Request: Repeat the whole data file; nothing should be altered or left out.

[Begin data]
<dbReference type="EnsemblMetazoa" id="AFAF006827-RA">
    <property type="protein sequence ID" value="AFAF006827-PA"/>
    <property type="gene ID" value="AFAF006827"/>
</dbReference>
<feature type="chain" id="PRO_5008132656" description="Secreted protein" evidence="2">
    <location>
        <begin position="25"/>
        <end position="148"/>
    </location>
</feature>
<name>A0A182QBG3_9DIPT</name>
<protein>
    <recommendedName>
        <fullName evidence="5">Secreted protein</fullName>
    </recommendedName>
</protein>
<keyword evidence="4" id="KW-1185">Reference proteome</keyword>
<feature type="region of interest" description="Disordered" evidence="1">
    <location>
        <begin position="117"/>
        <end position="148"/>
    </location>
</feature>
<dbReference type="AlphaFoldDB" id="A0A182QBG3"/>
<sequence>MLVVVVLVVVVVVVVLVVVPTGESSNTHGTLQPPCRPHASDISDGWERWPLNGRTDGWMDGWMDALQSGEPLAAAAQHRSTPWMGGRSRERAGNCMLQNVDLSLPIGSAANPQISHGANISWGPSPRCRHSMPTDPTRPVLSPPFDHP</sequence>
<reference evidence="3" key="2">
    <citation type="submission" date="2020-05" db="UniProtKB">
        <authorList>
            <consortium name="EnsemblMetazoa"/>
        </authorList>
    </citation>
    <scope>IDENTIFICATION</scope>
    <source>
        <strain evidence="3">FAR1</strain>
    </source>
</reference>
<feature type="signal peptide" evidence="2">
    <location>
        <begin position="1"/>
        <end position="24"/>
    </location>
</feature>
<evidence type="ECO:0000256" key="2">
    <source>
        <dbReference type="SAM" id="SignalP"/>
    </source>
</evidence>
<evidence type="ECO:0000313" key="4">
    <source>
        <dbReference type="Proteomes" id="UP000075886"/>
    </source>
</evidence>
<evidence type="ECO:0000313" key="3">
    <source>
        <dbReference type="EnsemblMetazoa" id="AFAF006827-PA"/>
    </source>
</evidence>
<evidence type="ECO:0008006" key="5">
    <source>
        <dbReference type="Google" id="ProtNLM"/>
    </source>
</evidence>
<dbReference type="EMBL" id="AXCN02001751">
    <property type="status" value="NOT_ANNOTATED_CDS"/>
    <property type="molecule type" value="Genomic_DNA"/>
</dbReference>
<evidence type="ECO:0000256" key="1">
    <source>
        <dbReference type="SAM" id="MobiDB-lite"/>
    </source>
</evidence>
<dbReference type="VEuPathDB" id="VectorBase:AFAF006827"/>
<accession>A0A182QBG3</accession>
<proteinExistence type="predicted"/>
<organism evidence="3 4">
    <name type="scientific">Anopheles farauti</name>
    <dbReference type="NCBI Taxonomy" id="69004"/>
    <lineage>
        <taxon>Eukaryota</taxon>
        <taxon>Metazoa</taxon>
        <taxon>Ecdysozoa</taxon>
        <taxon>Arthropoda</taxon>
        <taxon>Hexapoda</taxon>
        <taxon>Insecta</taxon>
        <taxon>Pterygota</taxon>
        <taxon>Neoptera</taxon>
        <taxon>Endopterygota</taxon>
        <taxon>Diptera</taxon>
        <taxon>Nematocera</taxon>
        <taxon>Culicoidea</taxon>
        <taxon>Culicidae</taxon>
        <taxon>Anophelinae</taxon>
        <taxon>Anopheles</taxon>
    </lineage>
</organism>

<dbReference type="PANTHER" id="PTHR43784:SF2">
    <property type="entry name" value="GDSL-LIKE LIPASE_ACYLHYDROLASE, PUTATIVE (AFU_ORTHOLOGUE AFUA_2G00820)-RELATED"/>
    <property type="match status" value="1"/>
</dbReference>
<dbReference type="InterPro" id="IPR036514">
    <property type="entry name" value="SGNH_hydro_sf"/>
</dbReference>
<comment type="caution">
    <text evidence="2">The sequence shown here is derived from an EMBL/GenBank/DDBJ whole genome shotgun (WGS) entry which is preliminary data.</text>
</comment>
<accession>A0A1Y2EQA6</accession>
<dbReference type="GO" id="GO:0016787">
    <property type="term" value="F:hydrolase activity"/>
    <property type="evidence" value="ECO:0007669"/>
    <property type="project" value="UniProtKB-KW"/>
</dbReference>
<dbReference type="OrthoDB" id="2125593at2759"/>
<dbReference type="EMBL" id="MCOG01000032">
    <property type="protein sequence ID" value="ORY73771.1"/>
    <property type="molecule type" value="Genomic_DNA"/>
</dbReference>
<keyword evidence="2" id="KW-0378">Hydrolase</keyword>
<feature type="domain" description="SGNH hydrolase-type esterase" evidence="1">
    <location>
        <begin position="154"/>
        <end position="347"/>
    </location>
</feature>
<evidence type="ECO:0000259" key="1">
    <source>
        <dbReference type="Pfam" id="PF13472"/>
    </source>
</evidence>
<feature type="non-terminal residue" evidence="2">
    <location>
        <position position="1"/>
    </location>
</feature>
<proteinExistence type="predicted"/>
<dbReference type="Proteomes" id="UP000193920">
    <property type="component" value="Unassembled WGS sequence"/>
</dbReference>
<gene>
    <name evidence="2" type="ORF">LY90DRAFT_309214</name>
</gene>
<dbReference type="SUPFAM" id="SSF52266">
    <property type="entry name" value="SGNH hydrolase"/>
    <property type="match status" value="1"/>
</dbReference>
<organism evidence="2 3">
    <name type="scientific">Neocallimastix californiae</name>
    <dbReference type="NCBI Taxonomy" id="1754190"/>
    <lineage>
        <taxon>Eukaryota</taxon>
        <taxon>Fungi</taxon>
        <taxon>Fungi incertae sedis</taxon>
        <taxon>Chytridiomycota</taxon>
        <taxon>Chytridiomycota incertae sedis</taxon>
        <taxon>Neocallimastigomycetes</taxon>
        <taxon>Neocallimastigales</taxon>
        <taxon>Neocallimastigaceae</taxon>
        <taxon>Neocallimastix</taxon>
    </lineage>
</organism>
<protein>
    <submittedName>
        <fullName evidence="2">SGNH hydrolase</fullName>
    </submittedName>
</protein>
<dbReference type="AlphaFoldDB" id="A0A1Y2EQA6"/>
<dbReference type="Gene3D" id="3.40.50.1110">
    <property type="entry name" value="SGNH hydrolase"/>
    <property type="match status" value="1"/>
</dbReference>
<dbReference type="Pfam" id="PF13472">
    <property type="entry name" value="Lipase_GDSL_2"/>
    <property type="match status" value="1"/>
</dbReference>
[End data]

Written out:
<dbReference type="EnsemblMetazoa" id="AFAF006827-RA">
    <property type="protein sequence ID" value="AFAF006827-PA"/>
    <property type="gene ID" value="AFAF006827"/>
</dbReference>
<feature type="chain" id="PRO_5008132656" description="Secreted protein" evidence="2">
    <location>
        <begin position="25"/>
        <end position="148"/>
    </location>
</feature>
<name>A0A182QBG3_9DIPT</name>
<protein>
    <recommendedName>
        <fullName evidence="5">Secreted protein</fullName>
    </recommendedName>
</protein>
<keyword evidence="4" id="KW-1185">Reference proteome</keyword>
<feature type="region of interest" description="Disordered" evidence="1">
    <location>
        <begin position="117"/>
        <end position="148"/>
    </location>
</feature>
<dbReference type="AlphaFoldDB" id="A0A182QBG3"/>
<sequence>MLVVVVLVVVVVVVVLVVVPTGESSNTHGTLQPPCRPHASDISDGWERWPLNGRTDGWMDGWMDALQSGEPLAAAAQHRSTPWMGGRSRERAGNCMLQNVDLSLPIGSAANPQISHGANISWGPSPRCRHSMPTDPTRPVLSPPFDHP</sequence>
<reference evidence="3" key="2">
    <citation type="submission" date="2020-05" db="UniProtKB">
        <authorList>
            <consortium name="EnsemblMetazoa"/>
        </authorList>
    </citation>
    <scope>IDENTIFICATION</scope>
    <source>
        <strain evidence="3">FAR1</strain>
    </source>
</reference>
<feature type="signal peptide" evidence="2">
    <location>
        <begin position="1"/>
        <end position="24"/>
    </location>
</feature>
<evidence type="ECO:0000256" key="2">
    <source>
        <dbReference type="SAM" id="SignalP"/>
    </source>
</evidence>
<evidence type="ECO:0000313" key="4">
    <source>
        <dbReference type="Proteomes" id="UP000075886"/>
    </source>
</evidence>
<evidence type="ECO:0000313" key="3">
    <source>
        <dbReference type="EnsemblMetazoa" id="AFAF006827-PA"/>
    </source>
</evidence>
<evidence type="ECO:0008006" key="5">
    <source>
        <dbReference type="Google" id="ProtNLM"/>
    </source>
</evidence>
<dbReference type="EMBL" id="AXCN02001751">
    <property type="status" value="NOT_ANNOTATED_CDS"/>
    <property type="molecule type" value="Genomic_DNA"/>
</dbReference>
<evidence type="ECO:0000256" key="1">
    <source>
        <dbReference type="SAM" id="MobiDB-lite"/>
    </source>
</evidence>
<dbReference type="VEuPathDB" id="VectorBase:AFAF006827"/>
<accession>A0A182QBG3</accession>
<proteinExistence type="predicted"/>
<organism evidence="3 4">
    <name type="scientific">Anopheles farauti</name>
    <dbReference type="NCBI Taxonomy" id="69004"/>
    <lineage>
        <taxon>Eukaryota</taxon>
        <taxon>Metazoa</taxon>
        <taxon>Ecdysozoa</taxon>
        <taxon>Arthropoda</taxon>
        <taxon>Hexapoda</taxon>
        <taxon>Insecta</taxon>
        <taxon>Pterygota</taxon>
        <taxon>Neoptera</taxon>
        <taxon>Endopterygota</taxon>
        <taxon>Diptera</taxon>
        <taxon>Nematocera</taxon>
        <taxon>Culicoidea</taxon>
        <taxon>Culicidae</taxon>
        <taxon>Anophelinae</taxon>
        <taxon>Anopheles</taxon>
    </lineage>
</organism>

<dbReference type="PANTHER" id="PTHR43784:SF2">
    <property type="entry name" value="GDSL-LIKE LIPASE_ACYLHYDROLASE, PUTATIVE (AFU_ORTHOLOGUE AFUA_2G00820)-RELATED"/>
    <property type="match status" value="1"/>
</dbReference>
<dbReference type="InterPro" id="IPR036514">
    <property type="entry name" value="SGNH_hydro_sf"/>
</dbReference>
<comment type="caution">
    <text evidence="2">The sequence shown here is derived from an EMBL/GenBank/DDBJ whole genome shotgun (WGS) entry which is preliminary data.</text>
</comment>
<accession>A0A1Y2EQA6</accession>
<dbReference type="GO" id="GO:0016787">
    <property type="term" value="F:hydrolase activity"/>
    <property type="evidence" value="ECO:0007669"/>
    <property type="project" value="UniProtKB-KW"/>
</dbReference>
<dbReference type="OrthoDB" id="2125593at2759"/>
<dbReference type="EMBL" id="MCOG01000032">
    <property type="protein sequence ID" value="ORY73771.1"/>
    <property type="molecule type" value="Genomic_DNA"/>
</dbReference>
<keyword evidence="2" id="KW-0378">Hydrolase</keyword>
<feature type="domain" description="SGNH hydrolase-type esterase" evidence="1">
    <location>
        <begin position="154"/>
        <end position="347"/>
    </location>
</feature>
<evidence type="ECO:0000259" key="1">
    <source>
        <dbReference type="Pfam" id="PF13472"/>
    </source>
</evidence>
<feature type="non-terminal residue" evidence="2">
    <location>
        <position position="1"/>
    </location>
</feature>
<proteinExistence type="predicted"/>
<dbReference type="Proteomes" id="UP000193920">
    <property type="component" value="Unassembled WGS sequence"/>
</dbReference>
<gene>
    <name evidence="2" type="ORF">LY90DRAFT_309214</name>
</gene>
<dbReference type="SUPFAM" id="SSF52266">
    <property type="entry name" value="SGNH hydrolase"/>
    <property type="match status" value="1"/>
</dbReference>
<organism evidence="2 3">
    <name type="scientific">Neocallimastix californiae</name>
    <dbReference type="NCBI Taxonomy" id="1754190"/>
    <lineage>
        <taxon>Eukaryota</taxon>
        <taxon>Fungi</taxon>
        <taxon>Fungi incertae sedis</taxon>
        <taxon>Chytridiomycota</taxon>
        <taxon>Chytridiomycota incertae sedis</taxon>
        <taxon>Neocallimastigomycetes</taxon>
        <taxon>Neocallimastigales</taxon>
        <taxon>Neocallimastigaceae</taxon>
        <taxon>Neocallimastix</taxon>
    </lineage>
</organism>
<protein>
    <submittedName>
        <fullName evidence="2">SGNH hydrolase</fullName>
    </submittedName>
</protein>
<dbReference type="AlphaFoldDB" id="A0A1Y2EQA6"/>
<dbReference type="Gene3D" id="3.40.50.1110">
    <property type="entry name" value="SGNH hydrolase"/>
    <property type="match status" value="1"/>
</dbReference>
<dbReference type="Pfam" id="PF13472">
    <property type="entry name" value="Lipase_GDSL_2"/>
    <property type="match status" value="1"/>
</dbReference>